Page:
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HTC One M8

As their followup to the incredibly popular One, HTC has announced the One M8, an indisputably-gorgeous Android-powered all-metal unibody phone. At its core, the One M8 features Android 4.4 KitKat, a 2.3GHz quad core processor, 2GB of RAM, up to 32GB of storage expandable through a microSD slot, and all the connectivity options you'd expect. What's really important are the updates to the camera, battery, and gesture control. An updated camera gets pixels that are double the size you would find on most phones, letting you shoot in low-light conditions, while making it possible to use a number of new special effects. It's improved battery will last up to 40-percent longer, while a new standby mode will keep your phone running for 14 days. And gesture-control shortcuts let you turn on your screen, answer calls, and lock the phone without swipes or taps.

  • Motorola Project Ara

    We've all been there — you get that shiny new smartphone, and it runs great for a year or two, but then you notice it's just not the phone it used to be. Games lag, apps aren't supported, the battery doesn't hold a charge like it used to, maybe the screen is cracked, and you think: if only I could just replace this, or that component, everything would be better. Well now the dream is a little closer to reality thanks to Motorola Project Ara ($TBA). While still in the early development phases, this project promises to allow users to swap out parts within a modular hardware ecosystem. So you can upgrade your processor, battery, screen, all just by plopping modular components onto an "endoskeleton" base. It's still a long way from a working prototype, but the future is bright.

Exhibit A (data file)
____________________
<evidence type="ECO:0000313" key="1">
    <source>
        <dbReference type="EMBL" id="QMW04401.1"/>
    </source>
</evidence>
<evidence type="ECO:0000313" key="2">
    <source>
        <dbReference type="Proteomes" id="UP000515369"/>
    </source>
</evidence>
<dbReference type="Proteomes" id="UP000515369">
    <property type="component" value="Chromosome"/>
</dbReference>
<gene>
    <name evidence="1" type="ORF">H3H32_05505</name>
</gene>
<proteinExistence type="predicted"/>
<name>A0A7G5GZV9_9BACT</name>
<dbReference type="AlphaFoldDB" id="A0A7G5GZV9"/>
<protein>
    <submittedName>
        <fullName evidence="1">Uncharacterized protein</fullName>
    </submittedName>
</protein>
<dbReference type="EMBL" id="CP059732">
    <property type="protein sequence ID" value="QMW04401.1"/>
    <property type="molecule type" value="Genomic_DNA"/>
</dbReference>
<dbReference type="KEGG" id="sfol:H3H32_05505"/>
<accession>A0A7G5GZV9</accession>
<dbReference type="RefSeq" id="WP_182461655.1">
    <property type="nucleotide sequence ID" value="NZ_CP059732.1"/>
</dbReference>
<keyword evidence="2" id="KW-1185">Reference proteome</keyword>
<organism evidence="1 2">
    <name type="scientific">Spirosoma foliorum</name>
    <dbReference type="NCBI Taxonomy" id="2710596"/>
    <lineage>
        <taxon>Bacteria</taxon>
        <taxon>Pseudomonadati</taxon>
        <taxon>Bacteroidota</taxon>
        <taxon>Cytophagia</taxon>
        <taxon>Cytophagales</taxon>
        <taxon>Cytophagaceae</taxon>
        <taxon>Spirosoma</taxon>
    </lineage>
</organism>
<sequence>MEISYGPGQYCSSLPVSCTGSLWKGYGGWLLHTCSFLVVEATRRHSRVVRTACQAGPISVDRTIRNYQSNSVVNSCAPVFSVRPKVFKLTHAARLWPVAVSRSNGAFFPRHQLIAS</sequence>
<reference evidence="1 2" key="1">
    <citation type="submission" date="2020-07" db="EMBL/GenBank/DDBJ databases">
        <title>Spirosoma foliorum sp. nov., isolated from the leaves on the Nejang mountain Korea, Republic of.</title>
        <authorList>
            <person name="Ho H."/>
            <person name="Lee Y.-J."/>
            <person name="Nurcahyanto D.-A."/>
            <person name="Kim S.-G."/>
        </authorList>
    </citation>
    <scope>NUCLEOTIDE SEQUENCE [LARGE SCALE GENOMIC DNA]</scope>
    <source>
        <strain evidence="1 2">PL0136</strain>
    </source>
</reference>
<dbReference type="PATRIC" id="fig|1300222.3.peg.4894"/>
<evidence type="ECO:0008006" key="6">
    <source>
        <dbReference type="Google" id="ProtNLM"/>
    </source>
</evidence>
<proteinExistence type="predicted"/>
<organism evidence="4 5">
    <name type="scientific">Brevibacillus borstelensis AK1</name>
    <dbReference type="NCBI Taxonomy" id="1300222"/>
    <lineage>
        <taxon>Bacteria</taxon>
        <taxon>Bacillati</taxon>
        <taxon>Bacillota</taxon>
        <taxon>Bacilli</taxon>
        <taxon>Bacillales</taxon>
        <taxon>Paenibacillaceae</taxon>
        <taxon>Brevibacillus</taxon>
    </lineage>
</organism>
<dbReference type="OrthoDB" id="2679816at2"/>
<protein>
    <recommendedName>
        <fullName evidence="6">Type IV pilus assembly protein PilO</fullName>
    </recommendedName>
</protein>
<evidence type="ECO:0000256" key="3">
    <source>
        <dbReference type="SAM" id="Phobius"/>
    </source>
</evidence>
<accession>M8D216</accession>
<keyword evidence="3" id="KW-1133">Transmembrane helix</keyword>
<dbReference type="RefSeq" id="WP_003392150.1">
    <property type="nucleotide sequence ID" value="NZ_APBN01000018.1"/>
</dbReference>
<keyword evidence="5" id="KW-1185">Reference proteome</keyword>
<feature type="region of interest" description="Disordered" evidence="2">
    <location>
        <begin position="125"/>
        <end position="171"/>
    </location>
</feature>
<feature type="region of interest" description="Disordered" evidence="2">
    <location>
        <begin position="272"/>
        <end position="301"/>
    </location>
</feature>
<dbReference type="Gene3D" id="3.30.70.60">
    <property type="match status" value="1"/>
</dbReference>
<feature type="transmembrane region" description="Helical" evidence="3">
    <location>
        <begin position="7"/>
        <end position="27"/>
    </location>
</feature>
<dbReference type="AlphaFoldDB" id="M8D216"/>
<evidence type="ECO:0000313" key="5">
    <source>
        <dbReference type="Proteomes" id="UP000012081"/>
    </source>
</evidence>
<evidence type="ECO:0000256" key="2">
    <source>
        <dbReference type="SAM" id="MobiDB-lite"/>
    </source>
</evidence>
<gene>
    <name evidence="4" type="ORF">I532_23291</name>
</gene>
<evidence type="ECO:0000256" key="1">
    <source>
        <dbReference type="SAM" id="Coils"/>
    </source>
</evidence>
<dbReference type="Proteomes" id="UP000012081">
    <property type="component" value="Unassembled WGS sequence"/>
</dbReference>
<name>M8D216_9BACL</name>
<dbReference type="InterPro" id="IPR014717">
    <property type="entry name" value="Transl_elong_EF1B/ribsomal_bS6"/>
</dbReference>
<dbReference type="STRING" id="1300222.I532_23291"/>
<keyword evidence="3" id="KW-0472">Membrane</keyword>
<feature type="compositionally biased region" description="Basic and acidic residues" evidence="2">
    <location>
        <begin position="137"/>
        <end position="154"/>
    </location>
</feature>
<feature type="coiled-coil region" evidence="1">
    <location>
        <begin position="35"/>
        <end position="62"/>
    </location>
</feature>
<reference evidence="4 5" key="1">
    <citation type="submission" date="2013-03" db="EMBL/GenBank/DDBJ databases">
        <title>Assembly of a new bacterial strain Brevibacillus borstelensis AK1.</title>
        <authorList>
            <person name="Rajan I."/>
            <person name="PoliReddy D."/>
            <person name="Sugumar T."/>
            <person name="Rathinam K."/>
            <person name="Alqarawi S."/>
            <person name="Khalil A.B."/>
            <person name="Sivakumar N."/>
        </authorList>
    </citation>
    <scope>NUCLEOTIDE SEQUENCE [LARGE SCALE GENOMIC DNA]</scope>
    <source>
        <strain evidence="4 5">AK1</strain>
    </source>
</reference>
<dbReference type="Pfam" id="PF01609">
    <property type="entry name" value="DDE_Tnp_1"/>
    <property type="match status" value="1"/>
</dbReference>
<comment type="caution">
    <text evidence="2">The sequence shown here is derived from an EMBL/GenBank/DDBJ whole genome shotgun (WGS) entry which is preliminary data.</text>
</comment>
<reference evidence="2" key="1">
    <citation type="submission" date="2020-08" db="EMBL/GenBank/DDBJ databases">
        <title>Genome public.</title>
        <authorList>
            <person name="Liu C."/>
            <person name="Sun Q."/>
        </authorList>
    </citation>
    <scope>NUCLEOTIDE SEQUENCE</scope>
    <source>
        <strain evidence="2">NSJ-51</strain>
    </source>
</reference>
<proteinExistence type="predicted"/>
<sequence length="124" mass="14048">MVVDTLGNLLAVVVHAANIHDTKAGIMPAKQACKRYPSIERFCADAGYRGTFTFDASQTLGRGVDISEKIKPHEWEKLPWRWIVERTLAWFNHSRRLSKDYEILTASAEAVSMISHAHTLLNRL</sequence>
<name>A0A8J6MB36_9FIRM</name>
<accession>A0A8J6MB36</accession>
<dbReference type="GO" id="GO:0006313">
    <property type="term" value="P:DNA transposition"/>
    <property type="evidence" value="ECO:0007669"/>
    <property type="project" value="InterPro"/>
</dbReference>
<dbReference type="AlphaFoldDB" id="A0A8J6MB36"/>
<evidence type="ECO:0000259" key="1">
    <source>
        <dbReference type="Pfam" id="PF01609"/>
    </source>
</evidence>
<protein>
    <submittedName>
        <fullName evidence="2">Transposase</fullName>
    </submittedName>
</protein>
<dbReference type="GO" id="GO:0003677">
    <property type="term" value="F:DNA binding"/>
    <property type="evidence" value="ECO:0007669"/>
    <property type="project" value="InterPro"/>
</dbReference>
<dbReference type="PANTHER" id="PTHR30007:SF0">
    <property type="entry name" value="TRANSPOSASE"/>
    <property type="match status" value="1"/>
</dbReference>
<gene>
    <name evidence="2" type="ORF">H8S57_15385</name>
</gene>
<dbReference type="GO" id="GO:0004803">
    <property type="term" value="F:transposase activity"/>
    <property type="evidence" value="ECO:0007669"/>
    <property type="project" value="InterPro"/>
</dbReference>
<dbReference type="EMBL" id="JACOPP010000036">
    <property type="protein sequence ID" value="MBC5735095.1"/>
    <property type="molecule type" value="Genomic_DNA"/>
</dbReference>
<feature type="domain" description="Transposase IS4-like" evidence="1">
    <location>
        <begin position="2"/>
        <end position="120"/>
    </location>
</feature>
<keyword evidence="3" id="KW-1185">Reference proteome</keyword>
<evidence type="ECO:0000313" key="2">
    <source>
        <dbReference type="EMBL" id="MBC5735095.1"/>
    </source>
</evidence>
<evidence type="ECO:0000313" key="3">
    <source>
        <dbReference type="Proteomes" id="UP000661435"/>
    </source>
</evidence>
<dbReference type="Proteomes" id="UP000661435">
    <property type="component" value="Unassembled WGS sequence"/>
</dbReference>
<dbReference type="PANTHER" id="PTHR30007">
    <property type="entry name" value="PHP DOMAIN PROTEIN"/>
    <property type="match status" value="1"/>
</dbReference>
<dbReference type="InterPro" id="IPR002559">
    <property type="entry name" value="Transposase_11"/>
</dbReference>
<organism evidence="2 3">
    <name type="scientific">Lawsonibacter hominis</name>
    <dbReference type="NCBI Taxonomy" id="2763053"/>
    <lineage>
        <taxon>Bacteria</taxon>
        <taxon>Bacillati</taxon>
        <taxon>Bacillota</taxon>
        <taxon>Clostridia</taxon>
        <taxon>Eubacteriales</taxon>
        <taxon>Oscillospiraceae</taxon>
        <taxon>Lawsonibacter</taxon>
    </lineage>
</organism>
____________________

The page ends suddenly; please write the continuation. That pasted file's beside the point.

• LG G Flex Smartphone

    In yet another attempt at differentiating themselves from the pack of other handsets available on the market, LG has introduced their latest innovation, a curved phone. The LG G Flex Smartphone ($TBA) features a curved design that's meant to better fit the average shape of a person's face, improving the usefulness of the speaker and microphone. The phone also sports their around-the-back button design introduced in this phone's predecessor, meant to make it more natural to adjust volume, turn on the phone, etc. Though if you ask us, their so-called innovations miss the mark by a long shot. Of all the things we do on our smartphones, actually talking on them probably ranks near the bottom of the list.